With the Big Ten expanding to 14 teams, there is an open question as to whether basketball should go to divisions. Here’s our take on it.
Josh: Now that the Big Ten is expanding to 14 teams, should basketball follow the lead of football and go with two divisions? Well, we can first look to a case study—the SEC. Up until this season, the SEC used a two-division format for basketball, splitting up the conference tournament by East and West. This season, the coaches voted to scrap that model, instead opting for seeding the teams based purely on conference record. The thinking was that by splitting up the tournament, good teams were suffering losses that hurt their tournament resume by virtue of playing in a “sub-tournament” that featured less bad teams. Under the new format, bubble teams face marginally worse opponents in the opening round. But as Rush the Court has pointed out, not all wins are created equal. Quality wins matter to the committee, not wins over cupcakes.
But there is a real concern as the conference grows, and that’s one of fairness. With thirteen conference opponents for every team, we’d need a 26-game conference schedule to make things even. In an ideal world, teams would scrap cupcake games to make room, leaving the schedule to be loaded with conference games with room for a preseason tournament and 1-2 warmup games against low and mid-major teams. But that’s not going to happen.
So it seems inevitable that conference play will result in unbalanced schedules. But with a split conference, we can mitigate this risk. Teams will play more games in their division, and less against other-division opponents. If the divisions are fairly balanced in terms of basketball quality, the result is going to be comparable schedules. Split up Indiana and Michigan State, two traditional basketball powers. Put Nebraska and Penn State on opposite sides, to prevent one division from loading up on wins against the basketball-weak schools. It won’t be perfect, but it’s better than leaving it a scrambled mess, where inevitably a handful of teams have a tremendous scheduling advantage.
Of course, the problem is that the divisions are likely to carry over to the football side as well. Schools that are good at basketball are not necessarily good at football (Indiana, to take an example). But some schools are very good at both (Ohio State). Some schools aren’t very good at either (Minnesota, though the Gophers have had success in both sports, they’ve never been a consistent power in either one). But I’m confident there’s some arrangement that can be reached that can balance the two sports, and ensure a more fair scheduling.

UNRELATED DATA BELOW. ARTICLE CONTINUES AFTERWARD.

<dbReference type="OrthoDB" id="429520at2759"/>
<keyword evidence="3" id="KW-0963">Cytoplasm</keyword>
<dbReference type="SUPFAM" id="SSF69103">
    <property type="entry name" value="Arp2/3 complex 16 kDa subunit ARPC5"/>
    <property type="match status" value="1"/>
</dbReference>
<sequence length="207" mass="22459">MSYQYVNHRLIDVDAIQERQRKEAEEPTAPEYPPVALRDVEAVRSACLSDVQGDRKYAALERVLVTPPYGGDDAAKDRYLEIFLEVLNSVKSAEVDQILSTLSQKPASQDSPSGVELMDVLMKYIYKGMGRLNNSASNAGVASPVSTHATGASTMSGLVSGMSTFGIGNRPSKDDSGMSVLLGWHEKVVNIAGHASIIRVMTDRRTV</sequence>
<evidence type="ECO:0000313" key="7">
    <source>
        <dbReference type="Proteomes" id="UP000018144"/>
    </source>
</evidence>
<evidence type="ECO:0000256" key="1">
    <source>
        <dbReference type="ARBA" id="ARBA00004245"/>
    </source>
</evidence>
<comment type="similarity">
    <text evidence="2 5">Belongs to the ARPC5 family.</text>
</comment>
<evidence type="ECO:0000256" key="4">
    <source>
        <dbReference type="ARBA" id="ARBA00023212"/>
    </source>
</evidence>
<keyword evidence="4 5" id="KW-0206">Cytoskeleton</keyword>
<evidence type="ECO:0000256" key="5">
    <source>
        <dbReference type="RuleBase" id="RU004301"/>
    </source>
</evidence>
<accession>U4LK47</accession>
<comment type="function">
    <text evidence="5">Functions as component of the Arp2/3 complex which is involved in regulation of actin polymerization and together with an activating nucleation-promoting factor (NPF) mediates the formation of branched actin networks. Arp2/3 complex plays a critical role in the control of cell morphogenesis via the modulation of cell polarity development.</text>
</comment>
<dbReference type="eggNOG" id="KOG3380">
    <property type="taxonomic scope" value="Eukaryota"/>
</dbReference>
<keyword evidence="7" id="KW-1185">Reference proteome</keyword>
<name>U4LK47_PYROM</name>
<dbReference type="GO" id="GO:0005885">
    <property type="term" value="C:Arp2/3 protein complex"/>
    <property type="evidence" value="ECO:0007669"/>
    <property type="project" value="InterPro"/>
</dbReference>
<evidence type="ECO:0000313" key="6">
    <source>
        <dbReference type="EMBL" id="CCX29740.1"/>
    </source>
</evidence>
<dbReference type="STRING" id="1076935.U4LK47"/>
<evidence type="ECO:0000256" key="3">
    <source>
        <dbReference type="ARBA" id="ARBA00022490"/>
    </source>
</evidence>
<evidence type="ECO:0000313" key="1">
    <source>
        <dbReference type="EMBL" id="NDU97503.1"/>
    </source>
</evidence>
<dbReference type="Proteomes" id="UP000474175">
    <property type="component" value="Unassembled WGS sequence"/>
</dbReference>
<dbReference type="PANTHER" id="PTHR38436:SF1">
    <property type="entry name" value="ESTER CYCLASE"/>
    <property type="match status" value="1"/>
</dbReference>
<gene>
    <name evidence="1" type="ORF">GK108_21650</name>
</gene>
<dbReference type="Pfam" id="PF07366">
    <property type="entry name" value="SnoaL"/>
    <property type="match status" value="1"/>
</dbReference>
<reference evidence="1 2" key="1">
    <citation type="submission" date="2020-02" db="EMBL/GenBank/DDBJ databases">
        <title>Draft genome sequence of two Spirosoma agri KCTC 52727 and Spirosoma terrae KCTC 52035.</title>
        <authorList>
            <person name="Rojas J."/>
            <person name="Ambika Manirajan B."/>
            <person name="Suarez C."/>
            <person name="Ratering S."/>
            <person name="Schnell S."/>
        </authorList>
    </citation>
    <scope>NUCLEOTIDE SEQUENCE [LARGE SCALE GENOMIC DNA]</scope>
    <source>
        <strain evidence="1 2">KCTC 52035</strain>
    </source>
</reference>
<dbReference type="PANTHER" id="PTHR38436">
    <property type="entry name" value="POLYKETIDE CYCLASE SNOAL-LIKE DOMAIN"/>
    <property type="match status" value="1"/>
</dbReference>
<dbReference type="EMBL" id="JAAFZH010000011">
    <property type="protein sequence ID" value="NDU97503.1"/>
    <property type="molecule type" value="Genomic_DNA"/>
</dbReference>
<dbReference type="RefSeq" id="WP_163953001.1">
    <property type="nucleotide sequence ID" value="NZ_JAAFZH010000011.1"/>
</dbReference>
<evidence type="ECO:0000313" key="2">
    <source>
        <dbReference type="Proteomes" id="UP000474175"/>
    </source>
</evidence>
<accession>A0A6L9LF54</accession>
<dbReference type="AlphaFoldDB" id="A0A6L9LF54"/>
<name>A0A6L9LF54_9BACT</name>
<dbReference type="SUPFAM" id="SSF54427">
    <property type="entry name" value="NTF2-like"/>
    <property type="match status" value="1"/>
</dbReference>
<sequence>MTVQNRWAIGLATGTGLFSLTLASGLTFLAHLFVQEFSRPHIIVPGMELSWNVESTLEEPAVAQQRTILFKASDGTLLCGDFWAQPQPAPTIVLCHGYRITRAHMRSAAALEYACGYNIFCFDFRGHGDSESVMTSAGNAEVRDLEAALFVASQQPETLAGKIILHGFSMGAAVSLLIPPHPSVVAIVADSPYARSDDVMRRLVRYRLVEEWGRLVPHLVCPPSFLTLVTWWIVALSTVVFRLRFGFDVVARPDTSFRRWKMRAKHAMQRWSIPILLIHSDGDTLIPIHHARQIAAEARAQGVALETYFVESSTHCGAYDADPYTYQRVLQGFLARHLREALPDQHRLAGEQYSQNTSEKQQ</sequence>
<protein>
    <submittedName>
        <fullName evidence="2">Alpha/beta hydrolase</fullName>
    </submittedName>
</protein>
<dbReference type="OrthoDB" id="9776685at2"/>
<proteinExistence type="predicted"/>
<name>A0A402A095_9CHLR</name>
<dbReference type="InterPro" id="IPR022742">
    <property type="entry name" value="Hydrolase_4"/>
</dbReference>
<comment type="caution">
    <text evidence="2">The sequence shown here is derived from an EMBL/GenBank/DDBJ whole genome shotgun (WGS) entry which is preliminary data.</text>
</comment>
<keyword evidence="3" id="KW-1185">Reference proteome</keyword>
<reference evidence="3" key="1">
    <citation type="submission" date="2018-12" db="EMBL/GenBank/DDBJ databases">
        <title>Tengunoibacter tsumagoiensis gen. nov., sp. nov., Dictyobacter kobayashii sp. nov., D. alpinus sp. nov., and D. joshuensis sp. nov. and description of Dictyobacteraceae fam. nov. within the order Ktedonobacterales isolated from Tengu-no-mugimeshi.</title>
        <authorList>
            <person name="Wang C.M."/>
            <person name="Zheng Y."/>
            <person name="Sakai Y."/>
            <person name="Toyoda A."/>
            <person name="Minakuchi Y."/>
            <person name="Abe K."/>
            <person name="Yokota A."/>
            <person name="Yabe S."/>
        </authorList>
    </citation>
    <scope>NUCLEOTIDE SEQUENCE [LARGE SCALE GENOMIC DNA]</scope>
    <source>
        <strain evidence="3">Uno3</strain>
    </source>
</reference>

Mike: Balanced scheduling is a valid concern, but I’d argue that splitting the conference into two divisions would defeat the original purpose. After all, isn’t the whole point to make sure the regular season champion is truly the best team, and not a pretender boosted by a lucky scheduling draw? If you split into divisions, you no longer even have a Big Ten champion—you have a Big Ten Leaders champion and a Big Ten Legends champion, and unlike football, there’s no guarantee that the two teams will meet in the postseason to settle the matter.
While postseason success is of paramount importance in college basketball, there’s still a certain prestige to winning the conference’s regular season. Michigan fans will likely recall the 2011-12 squad as “Big Ten co-champions,” not “NCAA second round participants,” and rightly so—postseason success can be fleeting and random for even the best teams. If the best possible regular season accomplishment becomes “Big Ten Leaders Division champions,” the regular season loses a lot of luster.
Furthermore, if balanced scheduling is our main concern, I’d argue that better, more flexible approaches exist to tackle that problem. With an 18-game schedule and no divisions, each team would play everybody once, and then have five teams they’d play a second time. It’s not like we have no clue before the season which teams will be good and bad–objective preseason projections, based entirely on stats, are steadily improving. Here’s how the average of Dan Hanner’s and Ken Pomeroy’s preseason projections are playing out this season:
|Hanner preseason||KenPom preseason||Average preseason||KenPom now||Difference|
The column on the far right measures how accurate a simple average of these two preseason projections has been. We see that the preseason projections were fairly close on every team save Penn State, and that one is clearly off due to Tim Frazier’s injury. (Admittedly there’s some bias at work here, since KenPom’s preseason projections are still part of his current ratings, but I think the main point remains that we have solid projections readily available before every season.)
Armed with these preseason projections, a computer program could easily spit out a well-balanced schedule for a 14-team Big Ten, with home and away considerations included (after all, playing at Indiana is quite different from hosting Indiana). Sure, some teams would outperform their projection, and some teams would underperform, but on the whole you’d end up with each team facing an overall similar strength-of-schedule in conference play.
Divisions clearly could not promise that, as the split would be arbitrary. A glance at the 2010-11 SEC standings (and the huge discrepancy in Conference SOS across the divisions) shows how that can fail. Alabama won the SEC West at 12-4 and was (correctly) left out of the NCAA tournament due to a lack of quality wins. Still, that mediocre Alabama squad can forever tout that they were SEC West champions, illustrating how meaningless regular season hardware can become with divisions at work.
If we truly want the Big Ten’s regular season title to retain its value and legitimacy, objective and forward-looking scheduling is the path, not divisions.
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